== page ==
While email can be used to exchange files, it is in fact designed for relatively small messages, and larger ones can cause problems. Similarly, email can be used to communicate directly with large numbers of recipients (To:, Cc:, or Bcc:), but problems arise when a message has too many recipients. Here are some guidelines you’ll want to observe:
- Message size: 5MB = good practice, 25MB = our maximum allowed
- Number of recipients: 50 = good practice, 250 = our maximum allowed
If you’re beyond these limits, please use these alternatives:
You can send to large numbers of recipients using your normal email program, but many email providers will tend to think that messages with more than 25 recipients are likely to be spam, meaning your message might not land in the recipient’ inbox, but in their junk folder! We encourage you to use our Groups service for sending to many recipients. Most importantly, it is designed to deliver to many hundreds or thousands of subscribers as efficiently and effectively as possible, because we take special care to preserve its good standing with other ISPs to which it makes deliveries. Another benefit is allowing people to subscribe and unsubscribe themselves using automated tools that don’t require your intervention.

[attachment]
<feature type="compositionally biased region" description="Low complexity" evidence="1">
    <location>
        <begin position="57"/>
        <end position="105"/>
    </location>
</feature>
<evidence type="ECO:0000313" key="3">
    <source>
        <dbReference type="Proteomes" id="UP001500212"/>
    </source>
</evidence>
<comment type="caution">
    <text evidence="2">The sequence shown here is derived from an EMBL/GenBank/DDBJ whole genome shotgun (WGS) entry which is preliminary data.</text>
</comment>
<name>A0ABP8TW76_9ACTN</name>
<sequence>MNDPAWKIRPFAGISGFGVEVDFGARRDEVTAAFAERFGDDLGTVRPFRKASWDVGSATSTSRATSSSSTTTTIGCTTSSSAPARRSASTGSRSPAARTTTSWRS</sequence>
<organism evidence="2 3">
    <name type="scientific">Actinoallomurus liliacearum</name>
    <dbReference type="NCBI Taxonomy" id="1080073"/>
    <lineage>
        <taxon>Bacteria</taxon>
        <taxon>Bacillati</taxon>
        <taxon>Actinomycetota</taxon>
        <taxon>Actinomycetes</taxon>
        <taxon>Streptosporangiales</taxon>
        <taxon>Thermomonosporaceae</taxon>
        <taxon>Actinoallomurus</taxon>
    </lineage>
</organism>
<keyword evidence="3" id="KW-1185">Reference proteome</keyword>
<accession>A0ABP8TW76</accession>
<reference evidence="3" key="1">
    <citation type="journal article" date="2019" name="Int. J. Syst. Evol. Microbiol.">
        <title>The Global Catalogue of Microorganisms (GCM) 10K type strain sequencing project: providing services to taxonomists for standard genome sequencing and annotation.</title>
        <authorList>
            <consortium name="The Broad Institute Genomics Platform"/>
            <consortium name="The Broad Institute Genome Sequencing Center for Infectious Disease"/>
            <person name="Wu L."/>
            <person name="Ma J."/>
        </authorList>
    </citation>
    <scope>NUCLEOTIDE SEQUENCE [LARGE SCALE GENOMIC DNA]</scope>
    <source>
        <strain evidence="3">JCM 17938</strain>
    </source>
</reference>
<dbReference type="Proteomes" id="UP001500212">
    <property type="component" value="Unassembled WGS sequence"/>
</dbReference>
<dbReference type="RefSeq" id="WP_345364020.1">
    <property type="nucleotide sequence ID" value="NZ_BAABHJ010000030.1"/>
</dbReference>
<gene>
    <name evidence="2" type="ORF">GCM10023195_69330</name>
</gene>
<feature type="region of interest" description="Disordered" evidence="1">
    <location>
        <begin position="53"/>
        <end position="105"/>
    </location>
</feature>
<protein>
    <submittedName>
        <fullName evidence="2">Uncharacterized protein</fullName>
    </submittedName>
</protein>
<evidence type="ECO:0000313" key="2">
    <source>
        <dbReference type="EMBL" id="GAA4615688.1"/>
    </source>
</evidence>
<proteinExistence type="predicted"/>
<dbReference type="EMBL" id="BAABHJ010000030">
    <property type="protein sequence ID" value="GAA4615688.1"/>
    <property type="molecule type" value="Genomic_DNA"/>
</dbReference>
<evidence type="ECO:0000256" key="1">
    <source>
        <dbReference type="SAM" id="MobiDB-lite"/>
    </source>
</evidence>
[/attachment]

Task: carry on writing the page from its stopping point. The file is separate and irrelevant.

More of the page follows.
Note that using a list server (like Groups) doesn’t eliminate the problems with sending large files, in fact it becomes even more inappropriate to send large attachments to a group. If you need to do that, see the recommendations below for uploading your file to the “shared documents” area of Groups, your website, or a file sharing service, and then simply emailing a link to that URL. This is a much more efficient way to distribute files to all your recipients.